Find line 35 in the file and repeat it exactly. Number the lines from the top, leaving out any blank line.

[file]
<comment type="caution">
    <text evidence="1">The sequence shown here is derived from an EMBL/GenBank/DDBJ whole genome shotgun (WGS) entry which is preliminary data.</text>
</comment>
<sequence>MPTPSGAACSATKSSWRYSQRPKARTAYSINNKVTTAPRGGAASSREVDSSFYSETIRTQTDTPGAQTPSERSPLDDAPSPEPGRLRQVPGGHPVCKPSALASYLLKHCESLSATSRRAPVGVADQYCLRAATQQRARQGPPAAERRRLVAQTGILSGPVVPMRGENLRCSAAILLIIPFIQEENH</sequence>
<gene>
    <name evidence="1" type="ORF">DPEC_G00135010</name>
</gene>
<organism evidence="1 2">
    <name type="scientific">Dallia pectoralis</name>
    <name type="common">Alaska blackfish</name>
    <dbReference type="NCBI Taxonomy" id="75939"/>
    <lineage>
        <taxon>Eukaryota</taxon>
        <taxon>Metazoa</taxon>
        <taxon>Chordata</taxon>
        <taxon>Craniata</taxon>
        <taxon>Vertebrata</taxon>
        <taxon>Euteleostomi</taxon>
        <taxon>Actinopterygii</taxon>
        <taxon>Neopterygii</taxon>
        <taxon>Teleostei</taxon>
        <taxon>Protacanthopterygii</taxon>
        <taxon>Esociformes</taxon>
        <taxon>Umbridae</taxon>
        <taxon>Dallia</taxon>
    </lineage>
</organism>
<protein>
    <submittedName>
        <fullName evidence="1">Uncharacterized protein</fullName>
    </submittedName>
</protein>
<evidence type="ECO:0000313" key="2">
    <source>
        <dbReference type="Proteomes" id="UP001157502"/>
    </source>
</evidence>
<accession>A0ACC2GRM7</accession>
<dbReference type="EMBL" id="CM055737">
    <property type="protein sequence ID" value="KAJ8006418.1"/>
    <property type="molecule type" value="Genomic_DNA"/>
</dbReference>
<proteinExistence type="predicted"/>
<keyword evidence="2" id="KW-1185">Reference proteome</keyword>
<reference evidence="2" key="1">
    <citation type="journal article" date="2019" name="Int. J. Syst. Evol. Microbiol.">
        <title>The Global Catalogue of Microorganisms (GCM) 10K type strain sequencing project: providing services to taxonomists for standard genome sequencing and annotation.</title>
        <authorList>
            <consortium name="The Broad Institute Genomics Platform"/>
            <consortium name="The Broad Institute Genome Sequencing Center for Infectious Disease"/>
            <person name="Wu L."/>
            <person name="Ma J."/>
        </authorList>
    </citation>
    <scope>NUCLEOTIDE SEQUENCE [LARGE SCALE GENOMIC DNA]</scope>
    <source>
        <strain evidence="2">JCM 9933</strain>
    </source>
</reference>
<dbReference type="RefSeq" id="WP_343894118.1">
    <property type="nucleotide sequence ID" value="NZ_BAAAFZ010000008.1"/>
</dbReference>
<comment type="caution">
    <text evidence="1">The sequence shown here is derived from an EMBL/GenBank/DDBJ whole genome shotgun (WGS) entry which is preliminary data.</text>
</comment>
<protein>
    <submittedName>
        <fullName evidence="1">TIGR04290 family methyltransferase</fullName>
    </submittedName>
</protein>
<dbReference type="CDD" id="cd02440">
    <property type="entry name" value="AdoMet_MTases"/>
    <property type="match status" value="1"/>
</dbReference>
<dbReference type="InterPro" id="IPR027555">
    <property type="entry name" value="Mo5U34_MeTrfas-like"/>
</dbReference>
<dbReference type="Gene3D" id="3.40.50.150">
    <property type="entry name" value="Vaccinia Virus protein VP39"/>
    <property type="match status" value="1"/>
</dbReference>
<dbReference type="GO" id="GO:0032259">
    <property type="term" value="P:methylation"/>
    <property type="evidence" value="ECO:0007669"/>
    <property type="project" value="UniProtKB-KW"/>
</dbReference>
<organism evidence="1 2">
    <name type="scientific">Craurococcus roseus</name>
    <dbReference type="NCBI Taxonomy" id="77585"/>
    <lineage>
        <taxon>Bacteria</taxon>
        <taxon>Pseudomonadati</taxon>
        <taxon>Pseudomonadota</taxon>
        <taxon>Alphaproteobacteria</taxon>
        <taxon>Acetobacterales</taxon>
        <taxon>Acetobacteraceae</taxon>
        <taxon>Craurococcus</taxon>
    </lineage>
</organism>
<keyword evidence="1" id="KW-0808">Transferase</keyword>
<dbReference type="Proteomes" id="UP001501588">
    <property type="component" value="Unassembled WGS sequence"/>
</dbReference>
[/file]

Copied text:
        <dbReference type="Proteomes" id="UP001157502"/>